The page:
While you’ve likely heard of the teams that represent the FCS’s Southern Conference (East Tennessee State, Furman, Samford, VMI, Wofford, Chattanooga, Mercer, Western Carolina, and The Citadel) what you may not know is that their predecessors – the founding institutions of this same league – went on to rule the highest level of college football.
According to the Charlotte Observer, the Southern Conference was founded 100-years ago, in February of 1921, when a group of “larger colleges and universities of the south” met in Atlanta to form a “southern conference to govern athletic contests.”
The need for a new league for the bigger schools was highlighted in a 1920 meeting of the Southern Intercollegiate Athletic Association when the smaller member schools called for an end to what was known as the “one-year” rule. This policy required athletes to have one year of school under their belt before hitting the field, thereby preventing freshman from participating. From a competitive standpoint, the rule was detrimental to smaller schools which had fewer students to draw from.
The issue was highlighted in a 1921 piece in Raleigh, North Carolina’s The News and Observer by Fuzzy Woodruff, who opined that the formation of a new league for larger schools with more resources would ensure “elevens are evenly matched.”
Last week I was in Athens, Ga., to see the football game between the University of Georgia and Furman. It was a real football game. Furman knew just as much football as Georgia. It knew a whole lot more about the more advanced phases of football than Georgia did.
At the end of the first half Furman was leading 7-6, but everybody knew then and there the game was over and that Furman would not be returned the winner.
Furman has a student body of approximately 250. Georgia’s student body is about four times that large. Manifestly Furman could not call on the reserve forces that were at Georgia’s command. Manifestly it was the part of generalship for Georgia to batter what Furman had to pieces and win the game as it pleased when Furman had nothing left – which is exactly what Georgia did.
I’m not criticising Georgia for doing it, but it occurs to me that there is little sport in football games played under such conditions.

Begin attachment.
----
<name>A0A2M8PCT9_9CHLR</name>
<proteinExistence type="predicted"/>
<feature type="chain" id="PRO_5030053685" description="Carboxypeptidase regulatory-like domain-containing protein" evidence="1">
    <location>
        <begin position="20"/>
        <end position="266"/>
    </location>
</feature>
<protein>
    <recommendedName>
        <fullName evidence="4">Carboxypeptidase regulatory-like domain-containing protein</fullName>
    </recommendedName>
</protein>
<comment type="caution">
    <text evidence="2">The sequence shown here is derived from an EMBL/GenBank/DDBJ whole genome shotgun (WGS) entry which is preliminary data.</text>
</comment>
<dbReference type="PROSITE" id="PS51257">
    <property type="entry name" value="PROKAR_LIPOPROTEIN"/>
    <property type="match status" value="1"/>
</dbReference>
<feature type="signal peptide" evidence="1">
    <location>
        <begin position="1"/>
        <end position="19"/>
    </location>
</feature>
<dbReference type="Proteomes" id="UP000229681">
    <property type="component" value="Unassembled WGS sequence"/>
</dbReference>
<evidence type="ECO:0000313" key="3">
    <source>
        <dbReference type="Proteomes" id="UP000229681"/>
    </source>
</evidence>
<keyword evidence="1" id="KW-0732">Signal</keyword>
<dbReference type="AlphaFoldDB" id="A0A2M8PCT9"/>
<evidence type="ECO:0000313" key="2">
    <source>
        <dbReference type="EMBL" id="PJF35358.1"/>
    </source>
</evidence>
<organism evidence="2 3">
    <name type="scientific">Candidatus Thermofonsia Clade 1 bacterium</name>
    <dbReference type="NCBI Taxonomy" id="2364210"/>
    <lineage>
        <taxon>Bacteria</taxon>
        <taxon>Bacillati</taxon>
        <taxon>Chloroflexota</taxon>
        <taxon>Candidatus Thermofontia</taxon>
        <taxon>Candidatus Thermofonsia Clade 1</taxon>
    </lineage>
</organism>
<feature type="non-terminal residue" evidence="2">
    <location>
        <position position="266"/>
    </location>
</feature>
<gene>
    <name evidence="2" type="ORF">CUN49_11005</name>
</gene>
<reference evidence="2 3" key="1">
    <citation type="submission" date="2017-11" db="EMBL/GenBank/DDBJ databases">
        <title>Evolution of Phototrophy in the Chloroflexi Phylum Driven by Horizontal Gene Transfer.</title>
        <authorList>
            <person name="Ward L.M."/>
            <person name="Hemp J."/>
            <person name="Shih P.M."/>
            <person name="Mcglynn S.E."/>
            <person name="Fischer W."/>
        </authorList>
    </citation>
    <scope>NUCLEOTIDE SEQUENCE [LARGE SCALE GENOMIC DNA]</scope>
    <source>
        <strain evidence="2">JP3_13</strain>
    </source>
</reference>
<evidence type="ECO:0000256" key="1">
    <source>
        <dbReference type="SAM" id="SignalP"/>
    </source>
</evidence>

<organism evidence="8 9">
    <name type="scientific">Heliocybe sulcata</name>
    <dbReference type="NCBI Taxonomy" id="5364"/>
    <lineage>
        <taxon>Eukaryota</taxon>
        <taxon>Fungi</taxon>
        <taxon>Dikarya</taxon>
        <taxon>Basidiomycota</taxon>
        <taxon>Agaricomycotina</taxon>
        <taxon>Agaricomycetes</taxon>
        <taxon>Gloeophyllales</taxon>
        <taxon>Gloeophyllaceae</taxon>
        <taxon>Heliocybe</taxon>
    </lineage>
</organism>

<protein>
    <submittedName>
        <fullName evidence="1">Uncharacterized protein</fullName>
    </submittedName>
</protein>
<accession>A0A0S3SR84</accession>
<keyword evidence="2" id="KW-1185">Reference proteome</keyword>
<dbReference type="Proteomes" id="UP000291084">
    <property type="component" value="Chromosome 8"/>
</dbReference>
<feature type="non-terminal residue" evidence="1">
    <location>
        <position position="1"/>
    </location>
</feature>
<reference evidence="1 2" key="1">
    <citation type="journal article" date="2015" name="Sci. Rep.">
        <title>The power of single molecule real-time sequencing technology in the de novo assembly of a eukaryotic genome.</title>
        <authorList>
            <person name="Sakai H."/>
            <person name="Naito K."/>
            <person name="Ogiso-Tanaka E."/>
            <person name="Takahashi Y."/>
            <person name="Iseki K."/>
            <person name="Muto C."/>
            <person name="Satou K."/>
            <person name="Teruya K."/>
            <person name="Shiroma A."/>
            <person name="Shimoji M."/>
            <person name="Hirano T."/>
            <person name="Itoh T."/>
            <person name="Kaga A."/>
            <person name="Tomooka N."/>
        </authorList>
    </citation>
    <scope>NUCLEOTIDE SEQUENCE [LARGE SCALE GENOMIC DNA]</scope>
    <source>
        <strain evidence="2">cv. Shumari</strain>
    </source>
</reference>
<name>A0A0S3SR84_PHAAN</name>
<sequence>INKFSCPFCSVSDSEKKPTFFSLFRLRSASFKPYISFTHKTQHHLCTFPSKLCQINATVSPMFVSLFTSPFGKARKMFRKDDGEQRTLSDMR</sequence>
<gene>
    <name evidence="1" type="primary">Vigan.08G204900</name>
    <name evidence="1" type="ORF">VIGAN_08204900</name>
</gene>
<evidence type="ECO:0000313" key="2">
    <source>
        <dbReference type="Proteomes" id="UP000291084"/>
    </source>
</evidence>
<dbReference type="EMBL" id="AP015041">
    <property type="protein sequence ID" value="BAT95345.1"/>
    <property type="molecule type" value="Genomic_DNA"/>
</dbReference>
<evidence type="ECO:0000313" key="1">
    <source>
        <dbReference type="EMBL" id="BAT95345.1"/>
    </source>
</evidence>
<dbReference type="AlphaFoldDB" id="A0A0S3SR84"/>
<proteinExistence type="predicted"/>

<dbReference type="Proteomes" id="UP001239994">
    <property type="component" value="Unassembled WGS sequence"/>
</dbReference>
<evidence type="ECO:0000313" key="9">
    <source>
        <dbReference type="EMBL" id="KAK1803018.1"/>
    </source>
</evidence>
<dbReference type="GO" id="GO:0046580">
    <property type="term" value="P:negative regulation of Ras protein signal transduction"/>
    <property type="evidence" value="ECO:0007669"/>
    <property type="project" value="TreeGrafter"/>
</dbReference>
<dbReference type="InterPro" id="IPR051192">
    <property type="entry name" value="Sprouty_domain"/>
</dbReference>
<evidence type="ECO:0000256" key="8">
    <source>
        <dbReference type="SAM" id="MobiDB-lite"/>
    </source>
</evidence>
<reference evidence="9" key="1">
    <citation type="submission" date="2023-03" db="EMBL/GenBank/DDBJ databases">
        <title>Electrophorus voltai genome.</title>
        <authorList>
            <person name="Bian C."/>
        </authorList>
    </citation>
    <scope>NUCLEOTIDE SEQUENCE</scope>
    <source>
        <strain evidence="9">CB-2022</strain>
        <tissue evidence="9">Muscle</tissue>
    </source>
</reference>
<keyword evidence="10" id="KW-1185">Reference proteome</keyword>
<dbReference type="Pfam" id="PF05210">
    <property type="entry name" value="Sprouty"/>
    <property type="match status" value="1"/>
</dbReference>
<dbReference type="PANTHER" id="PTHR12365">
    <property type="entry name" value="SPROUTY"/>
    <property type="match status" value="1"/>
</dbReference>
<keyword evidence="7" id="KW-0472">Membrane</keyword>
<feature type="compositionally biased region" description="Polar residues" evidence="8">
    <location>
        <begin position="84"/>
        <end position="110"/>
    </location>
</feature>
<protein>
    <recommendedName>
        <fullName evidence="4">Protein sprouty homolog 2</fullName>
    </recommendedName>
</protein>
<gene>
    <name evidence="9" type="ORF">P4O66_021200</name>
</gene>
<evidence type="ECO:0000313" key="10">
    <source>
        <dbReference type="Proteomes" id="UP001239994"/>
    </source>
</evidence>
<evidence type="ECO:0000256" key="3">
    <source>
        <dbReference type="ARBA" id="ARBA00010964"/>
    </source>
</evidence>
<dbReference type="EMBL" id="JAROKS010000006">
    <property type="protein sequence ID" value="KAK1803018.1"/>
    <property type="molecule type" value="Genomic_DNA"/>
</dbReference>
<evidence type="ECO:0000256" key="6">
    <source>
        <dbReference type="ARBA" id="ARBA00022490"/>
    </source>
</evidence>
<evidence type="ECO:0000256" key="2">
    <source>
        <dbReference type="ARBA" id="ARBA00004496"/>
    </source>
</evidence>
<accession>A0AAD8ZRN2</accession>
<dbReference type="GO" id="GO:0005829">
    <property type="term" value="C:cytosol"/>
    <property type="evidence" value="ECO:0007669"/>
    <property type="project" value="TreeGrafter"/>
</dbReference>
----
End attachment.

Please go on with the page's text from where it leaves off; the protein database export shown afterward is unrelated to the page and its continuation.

The Southern Conference became official on January 1, 1922 and adopted additional rules limiting eligibility to three years and prohibiting athletes that had attended one institution from switching to another school and “engaging in athletics under any circumstances.”
The charter membership of the Southern (listed by their current institutional names) reads like a present-day Top 25: Alabama, Auburn, Clemson, Georgia, Georgia Tech, Kentucky, Maryland, Mississippi State, North Carolina, NC State, Tennessee, Virginia, Virginia Tech, and Washington and Lee (now a Division III program).
The following season, Florida, LSU, Ole Miss, Tulane, Vanderbilt, and South Carolina signed on. They were joined by Sewanee (The University of the South, now a Division III program) and the Virginia Military Institute (VMI, which is still a member of the Southern) in 1924, Duke in 1928, and Wake Forest in 1936.
The union only lasted a decade before the southernmost/westernmost schools – Alabama, Auburn, Florida, Georgia, Georgia Tech, Kentucky, LSU, Mississippi State, Ole Miss, Sewanee, Tennessee, Tulane, and Vanderbilt – jumped ship and formed the SEC in 1932.
Twenty years later, Clemson, Duke, Maryland, North Carolina, NC State, South Carolina, and Wake Forest followed suit, leaving the Southern to form the ACC in 1953.
Though it’s interesting to look back, could the blueprint for our future be hiding in our past?
What if the answer to improving the College Football Playoff scheme is not to expand it but instead to reconfigure the leagues that feed it (i.e., five Power conferences plus Notre Dame competing for four bracket spots)?
Could four regional super conferences (including one that might eerily look like the original Southern from 100-years ago) fielding a non-expanded four-team CFP bracket be what’s next?
And what if this golden nugget of historical inspiration also led to the formation of a fair space for the “smaller” schools?
Indeed friend, what if, while the new Power 4 competed for a national title, the Group of 5 programs broke away and competed for their own national championship?
The reason that Furman – in 2021 – has a clear shot at an FCS national championship is because the “bigger” southern schools stole away to form the Southern Conference in 1922 and then split again, in 1932 and 1953, to form the SEC and ACC.
The series of events didn’t leave Furman behind, or hold it back, it liberated it.
Until another such innovation occurs, programs such as Houston, Boise State, Southern Miss, UCF, Cincinnati, and Appalachian State have no legitimate path to play for a national championship. Even if they run the tables and win every single game, under the current regime, it’s not happening.
It occurs to me that there is little sport in football games played under such conditions.